Thus, the consideration of the models must be rigorous. Third point is taking care of the in-sample and out-sample data. Out-sample data might be more convincing than In-sample data but In-sample data might look alluring. If the direct result looks alluring, the dataset sometimes may involve some future information which will be described in the next part.
- Draw some conclusions and test the model:
Usually, the P-value of each variable for the Ordinary least square or the importance of Random Forest can help decide which of the variables to be used and which of the variables to be excluded. Then, construct another model using the updated variable list.
Then, using R-square, residual plot, and/or some testing method to test the model for overfitting, underfitting, and heteroskedasticity. In these processes, repeatedly update the variable list and test the model. If the model is alluring but only a few variables are used, previous steps might use some of the future information or the model is using In-sample data. Whenever the alluring model was constructed, go back to check the code and the dataset for the logics and the data. This step is varying for different industries.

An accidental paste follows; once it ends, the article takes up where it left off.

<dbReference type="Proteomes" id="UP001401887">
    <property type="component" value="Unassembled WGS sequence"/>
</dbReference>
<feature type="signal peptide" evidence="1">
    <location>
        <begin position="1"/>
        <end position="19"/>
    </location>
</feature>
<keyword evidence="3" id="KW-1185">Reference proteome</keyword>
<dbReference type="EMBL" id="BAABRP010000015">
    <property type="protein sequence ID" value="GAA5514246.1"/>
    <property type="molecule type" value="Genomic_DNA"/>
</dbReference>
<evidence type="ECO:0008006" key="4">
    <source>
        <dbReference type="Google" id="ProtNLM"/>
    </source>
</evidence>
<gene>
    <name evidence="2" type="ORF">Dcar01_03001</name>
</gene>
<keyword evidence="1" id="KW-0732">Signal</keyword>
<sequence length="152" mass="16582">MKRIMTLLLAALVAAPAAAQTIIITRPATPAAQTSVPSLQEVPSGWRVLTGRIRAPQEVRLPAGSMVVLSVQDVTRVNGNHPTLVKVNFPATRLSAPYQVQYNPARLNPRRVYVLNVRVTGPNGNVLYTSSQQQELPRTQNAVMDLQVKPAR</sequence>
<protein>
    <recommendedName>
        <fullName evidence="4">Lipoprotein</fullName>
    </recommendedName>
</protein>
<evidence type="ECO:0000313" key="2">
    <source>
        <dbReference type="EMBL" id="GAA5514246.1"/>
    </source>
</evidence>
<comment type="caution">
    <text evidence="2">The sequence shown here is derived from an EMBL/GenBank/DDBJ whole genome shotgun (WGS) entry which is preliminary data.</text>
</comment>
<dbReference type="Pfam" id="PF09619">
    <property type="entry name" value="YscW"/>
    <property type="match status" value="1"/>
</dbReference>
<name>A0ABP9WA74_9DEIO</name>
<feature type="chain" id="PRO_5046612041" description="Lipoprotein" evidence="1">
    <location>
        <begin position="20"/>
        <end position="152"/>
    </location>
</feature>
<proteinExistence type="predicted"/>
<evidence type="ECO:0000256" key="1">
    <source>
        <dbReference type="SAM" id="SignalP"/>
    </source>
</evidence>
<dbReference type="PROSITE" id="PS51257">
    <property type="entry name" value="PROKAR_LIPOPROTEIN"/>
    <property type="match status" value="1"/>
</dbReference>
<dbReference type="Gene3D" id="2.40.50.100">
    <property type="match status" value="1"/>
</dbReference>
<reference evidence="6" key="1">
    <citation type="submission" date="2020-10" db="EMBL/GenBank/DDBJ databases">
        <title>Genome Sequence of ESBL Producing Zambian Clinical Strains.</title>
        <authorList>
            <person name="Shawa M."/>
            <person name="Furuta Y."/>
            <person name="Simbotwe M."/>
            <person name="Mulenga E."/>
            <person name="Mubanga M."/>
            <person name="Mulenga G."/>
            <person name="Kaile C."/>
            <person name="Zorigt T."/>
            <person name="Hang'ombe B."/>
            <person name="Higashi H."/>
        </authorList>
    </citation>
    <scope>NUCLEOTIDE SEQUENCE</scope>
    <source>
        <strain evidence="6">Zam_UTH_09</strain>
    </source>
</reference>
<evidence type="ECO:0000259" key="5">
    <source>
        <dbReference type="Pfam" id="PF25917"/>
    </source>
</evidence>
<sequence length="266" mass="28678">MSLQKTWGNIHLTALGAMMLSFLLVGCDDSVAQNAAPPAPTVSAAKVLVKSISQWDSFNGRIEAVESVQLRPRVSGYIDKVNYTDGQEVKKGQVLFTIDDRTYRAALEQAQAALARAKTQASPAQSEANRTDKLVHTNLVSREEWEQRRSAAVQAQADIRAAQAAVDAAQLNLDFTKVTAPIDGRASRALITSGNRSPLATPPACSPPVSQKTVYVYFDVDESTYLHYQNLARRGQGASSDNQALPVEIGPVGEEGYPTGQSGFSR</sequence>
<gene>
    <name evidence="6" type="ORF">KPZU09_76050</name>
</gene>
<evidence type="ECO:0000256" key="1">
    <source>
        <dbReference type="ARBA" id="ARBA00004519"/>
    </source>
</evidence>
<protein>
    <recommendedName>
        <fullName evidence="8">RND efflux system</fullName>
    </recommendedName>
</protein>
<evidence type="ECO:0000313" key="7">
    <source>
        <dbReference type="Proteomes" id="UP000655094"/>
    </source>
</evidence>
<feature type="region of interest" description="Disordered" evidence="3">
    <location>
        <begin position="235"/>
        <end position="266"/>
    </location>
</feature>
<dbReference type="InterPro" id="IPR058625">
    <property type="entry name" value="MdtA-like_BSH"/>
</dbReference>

- Understand the meaning of the model and criticize
After the model was precisely constructed, look back into the variable list we had. I would want to convince myself that each variable is logically true. If the model shows something interesting such as the revenue dominating the model instead of EBITDA, you still need to go back to check the code and the dataset. If there is no problem among the code and the dataset does show the odd trend, a convincing reasoning must be asserted and raise the problem to the groupmates or others who may help. Certainly, a report of the model and some interesting detections will be constructed.
Algorithm Construction for Data Analytics